Bradley: Oh, yes. Tons. In fact, I’m even in my own group. BGW. I don’t know if I’m allowed to say what it stands for (Bitches Gone Wild, haha) but I met just about every single one of them. Not only that, I even met a few international people from the Tomorrowworld USA group. I met so many people that just wanted to high five me. Or take a drink with me. Simple gestures like that… It made it all worthwhile to meet strangers, who I now can call friends.
SR: Do you think that your experience of overcoming cancer effected/heightened your experience at TW? In what way?
Bradley: In every way possible. A lot of people go to festivals all the time. Every year, they go to multiple ones. They know what to expect and have that set adventure. I, for instance, knew nothing. I knew nothing of festivals, knew nothing of even concerts really for that matter. And, if we’re just being honest, I didn’t even know I would make it long enough to even see TomorrowWorld… You never know with my condition. But I did. And that heightened it more than you could ever imagine. It allowed me to not take even staring up at the clouds for granted. And I didn’t. There was one moment where for 30 minutes I cried looking at the clouds. It was enchanting…
SR: How has this experience changed your outlook on music festivals and the people who attend them?
Bradley: Not knowing how festivals are, I didn’t know what to go on but if they are anything like TomorrowWorld, I will forever be indebted to people who attend them. The warmth, kindness, loving, attentive, beautiful souls I got to see were truly one-in-a-million. I never had any negative view of people that attend festivals, I never had an ignorant view of the scene. If I had, I would have never wanted to go. I knew deep down, behind the media-fused madness, there was a magnificent center. And I was right. It was just an amazing experience that I really can’t wait to reciprocate every time I go. I just hope everyone is able to experience what I was able to. It’s such a waste not to.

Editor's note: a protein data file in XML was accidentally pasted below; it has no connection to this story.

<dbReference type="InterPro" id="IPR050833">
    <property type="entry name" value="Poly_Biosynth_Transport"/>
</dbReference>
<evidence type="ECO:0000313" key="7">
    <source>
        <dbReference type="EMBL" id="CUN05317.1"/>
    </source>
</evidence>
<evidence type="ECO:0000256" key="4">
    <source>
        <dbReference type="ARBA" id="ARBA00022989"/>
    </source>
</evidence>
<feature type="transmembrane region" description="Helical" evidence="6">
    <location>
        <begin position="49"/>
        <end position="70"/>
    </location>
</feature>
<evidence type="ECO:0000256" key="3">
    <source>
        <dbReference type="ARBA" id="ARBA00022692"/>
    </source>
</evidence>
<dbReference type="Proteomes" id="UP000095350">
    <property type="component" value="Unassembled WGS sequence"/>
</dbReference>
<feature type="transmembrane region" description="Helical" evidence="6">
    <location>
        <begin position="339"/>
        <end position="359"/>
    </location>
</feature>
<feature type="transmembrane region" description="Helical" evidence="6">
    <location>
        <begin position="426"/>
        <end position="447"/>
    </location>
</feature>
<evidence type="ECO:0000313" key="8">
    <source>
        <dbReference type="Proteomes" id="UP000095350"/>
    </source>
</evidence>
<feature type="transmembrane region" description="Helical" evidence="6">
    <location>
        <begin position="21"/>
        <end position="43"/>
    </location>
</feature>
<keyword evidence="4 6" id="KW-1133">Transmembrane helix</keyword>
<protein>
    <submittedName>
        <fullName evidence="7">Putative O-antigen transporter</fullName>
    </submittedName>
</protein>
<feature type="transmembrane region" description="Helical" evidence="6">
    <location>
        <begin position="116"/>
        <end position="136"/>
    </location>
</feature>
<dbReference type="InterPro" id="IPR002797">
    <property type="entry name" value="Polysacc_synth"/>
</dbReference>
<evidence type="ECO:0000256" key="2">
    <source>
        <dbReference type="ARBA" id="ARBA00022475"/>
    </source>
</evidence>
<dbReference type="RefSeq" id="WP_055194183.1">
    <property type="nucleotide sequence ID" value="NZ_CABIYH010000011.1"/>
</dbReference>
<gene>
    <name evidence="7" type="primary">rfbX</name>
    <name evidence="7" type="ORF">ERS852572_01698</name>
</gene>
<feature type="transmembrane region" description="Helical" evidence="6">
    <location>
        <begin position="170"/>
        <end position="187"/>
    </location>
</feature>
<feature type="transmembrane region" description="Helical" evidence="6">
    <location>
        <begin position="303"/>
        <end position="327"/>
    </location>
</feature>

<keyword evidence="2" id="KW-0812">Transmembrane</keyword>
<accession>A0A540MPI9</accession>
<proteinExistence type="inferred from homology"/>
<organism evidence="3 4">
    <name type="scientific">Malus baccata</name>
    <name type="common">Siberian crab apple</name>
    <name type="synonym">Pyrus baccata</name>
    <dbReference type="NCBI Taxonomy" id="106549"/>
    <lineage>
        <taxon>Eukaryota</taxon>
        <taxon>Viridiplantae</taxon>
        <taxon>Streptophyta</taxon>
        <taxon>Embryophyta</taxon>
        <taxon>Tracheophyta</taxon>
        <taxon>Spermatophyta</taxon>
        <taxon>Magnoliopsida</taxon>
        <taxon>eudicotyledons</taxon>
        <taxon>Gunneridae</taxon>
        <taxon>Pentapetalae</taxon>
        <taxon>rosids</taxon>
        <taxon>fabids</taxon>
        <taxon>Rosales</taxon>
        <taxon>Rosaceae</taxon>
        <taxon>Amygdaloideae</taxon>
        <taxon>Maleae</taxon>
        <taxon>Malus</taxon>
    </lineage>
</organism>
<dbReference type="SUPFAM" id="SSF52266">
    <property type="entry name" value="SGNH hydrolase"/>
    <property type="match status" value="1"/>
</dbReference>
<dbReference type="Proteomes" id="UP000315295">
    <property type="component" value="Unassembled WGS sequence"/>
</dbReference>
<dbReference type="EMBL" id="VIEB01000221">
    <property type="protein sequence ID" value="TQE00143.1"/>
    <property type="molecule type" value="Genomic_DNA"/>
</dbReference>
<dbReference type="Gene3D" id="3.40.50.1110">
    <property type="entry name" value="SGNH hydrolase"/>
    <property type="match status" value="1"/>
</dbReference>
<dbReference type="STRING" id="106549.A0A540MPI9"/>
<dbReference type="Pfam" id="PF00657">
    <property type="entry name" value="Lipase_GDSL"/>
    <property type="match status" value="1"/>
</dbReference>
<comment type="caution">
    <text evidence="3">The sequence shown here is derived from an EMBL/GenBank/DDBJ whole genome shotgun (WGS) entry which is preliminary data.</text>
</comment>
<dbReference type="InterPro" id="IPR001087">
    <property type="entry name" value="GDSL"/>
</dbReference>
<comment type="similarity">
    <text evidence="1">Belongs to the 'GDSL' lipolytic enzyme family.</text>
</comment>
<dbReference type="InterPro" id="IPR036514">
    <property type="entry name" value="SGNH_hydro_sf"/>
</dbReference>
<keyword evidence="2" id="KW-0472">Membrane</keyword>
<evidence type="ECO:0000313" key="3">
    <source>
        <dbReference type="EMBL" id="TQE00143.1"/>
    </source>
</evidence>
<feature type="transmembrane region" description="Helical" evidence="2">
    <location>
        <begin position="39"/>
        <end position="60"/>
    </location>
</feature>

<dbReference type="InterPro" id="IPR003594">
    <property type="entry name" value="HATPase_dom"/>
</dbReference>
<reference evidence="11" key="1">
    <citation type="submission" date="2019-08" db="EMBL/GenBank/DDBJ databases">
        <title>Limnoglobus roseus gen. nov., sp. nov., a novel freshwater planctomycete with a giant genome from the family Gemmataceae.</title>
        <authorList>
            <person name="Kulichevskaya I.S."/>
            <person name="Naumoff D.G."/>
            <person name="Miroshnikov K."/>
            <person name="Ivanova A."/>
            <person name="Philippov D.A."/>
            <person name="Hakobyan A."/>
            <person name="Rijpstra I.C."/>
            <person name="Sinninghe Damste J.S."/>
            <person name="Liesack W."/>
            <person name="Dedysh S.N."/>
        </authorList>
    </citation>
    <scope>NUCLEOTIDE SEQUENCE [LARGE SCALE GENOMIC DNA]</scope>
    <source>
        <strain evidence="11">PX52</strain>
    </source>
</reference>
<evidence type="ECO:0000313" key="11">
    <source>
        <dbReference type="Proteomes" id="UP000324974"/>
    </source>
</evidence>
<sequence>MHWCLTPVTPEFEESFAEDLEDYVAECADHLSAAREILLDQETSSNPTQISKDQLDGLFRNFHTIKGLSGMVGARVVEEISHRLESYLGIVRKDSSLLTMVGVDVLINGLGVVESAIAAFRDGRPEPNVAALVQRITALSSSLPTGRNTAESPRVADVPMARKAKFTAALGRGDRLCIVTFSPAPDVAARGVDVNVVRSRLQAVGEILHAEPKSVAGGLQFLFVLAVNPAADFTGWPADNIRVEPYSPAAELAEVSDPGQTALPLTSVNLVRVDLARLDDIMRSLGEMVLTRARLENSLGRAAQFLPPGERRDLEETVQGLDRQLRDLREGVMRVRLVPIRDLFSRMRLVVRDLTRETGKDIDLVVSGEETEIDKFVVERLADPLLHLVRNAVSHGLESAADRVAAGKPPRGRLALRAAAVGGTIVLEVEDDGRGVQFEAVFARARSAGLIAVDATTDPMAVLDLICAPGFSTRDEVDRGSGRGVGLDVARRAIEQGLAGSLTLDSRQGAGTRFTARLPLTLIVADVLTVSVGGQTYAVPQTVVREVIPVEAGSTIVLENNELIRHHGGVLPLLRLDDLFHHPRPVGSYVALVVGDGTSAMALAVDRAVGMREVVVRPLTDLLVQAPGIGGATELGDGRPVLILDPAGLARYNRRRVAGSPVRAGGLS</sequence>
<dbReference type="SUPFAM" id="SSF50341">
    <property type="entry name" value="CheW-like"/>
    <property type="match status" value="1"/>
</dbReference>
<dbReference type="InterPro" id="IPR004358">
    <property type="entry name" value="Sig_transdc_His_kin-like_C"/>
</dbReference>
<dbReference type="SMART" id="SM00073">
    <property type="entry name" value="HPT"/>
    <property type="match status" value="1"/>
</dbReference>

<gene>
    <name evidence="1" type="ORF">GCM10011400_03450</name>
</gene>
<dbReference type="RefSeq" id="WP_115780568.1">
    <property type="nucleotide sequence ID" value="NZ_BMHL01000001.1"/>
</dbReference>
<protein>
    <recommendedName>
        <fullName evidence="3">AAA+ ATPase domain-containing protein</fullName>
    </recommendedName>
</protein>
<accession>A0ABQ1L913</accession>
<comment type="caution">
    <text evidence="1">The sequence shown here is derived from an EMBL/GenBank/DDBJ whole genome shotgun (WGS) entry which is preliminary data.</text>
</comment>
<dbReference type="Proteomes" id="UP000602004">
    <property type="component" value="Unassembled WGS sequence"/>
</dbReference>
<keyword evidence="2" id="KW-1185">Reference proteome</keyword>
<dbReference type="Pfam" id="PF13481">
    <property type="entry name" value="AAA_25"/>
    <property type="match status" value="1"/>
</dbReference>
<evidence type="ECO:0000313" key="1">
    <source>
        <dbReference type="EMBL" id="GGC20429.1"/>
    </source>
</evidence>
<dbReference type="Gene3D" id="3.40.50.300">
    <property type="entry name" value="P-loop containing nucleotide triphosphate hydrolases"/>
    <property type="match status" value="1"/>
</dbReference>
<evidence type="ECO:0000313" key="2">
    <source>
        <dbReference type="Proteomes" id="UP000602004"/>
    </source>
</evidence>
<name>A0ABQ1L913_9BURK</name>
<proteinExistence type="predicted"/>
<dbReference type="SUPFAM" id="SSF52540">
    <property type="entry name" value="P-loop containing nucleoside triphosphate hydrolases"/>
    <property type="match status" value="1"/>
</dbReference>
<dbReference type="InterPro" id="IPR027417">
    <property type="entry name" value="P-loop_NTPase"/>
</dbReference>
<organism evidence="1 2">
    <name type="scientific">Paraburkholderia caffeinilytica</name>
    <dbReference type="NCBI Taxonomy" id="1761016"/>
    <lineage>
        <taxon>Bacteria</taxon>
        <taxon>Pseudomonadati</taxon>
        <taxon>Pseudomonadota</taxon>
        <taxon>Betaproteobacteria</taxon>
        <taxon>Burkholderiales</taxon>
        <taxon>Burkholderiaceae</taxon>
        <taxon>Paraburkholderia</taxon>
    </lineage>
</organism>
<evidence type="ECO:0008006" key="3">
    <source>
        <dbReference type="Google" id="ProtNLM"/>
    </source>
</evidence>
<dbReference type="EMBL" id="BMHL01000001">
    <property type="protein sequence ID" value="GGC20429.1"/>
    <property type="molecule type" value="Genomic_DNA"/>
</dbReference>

Bradley Spears’ story is absolutely touching. It truly exemplifies the spirit of TomorrowWorld and the humanity surrounding the whole festival. TomorrowWorld is unique in that it creates an environment where people can feel comfortable enough to share personal stories like these with thousands of people and know that only positive vibes will be reciprocated. Through technology, people who have never met can reach out across oceans, across political barriers, and across cultural barriers to connect around a feeling that a cultural event creates.
On the media today, the “rave scene” and “EDM” are so easily exemplified as a homogenous culture based around drugs, when in reality it is stories like these that show the complexities of this keystone moment in global youth culture (because this isn’t an “America thing” is a worldwide movement; and youth in spirit and mind, not in age). We hope to keep sharing with you more of these stories to weave a more clear and more beautiful mosaic of who are today’s Humans of TomorrowWorld.
Be sure to check out the TomorrowWorld Aftermovie, which was just released, here!
Can’t wait until September? Mysteryland, sister festival to TW, will be in New York this Memorial Day weekend! Tickets on sale now! More details here!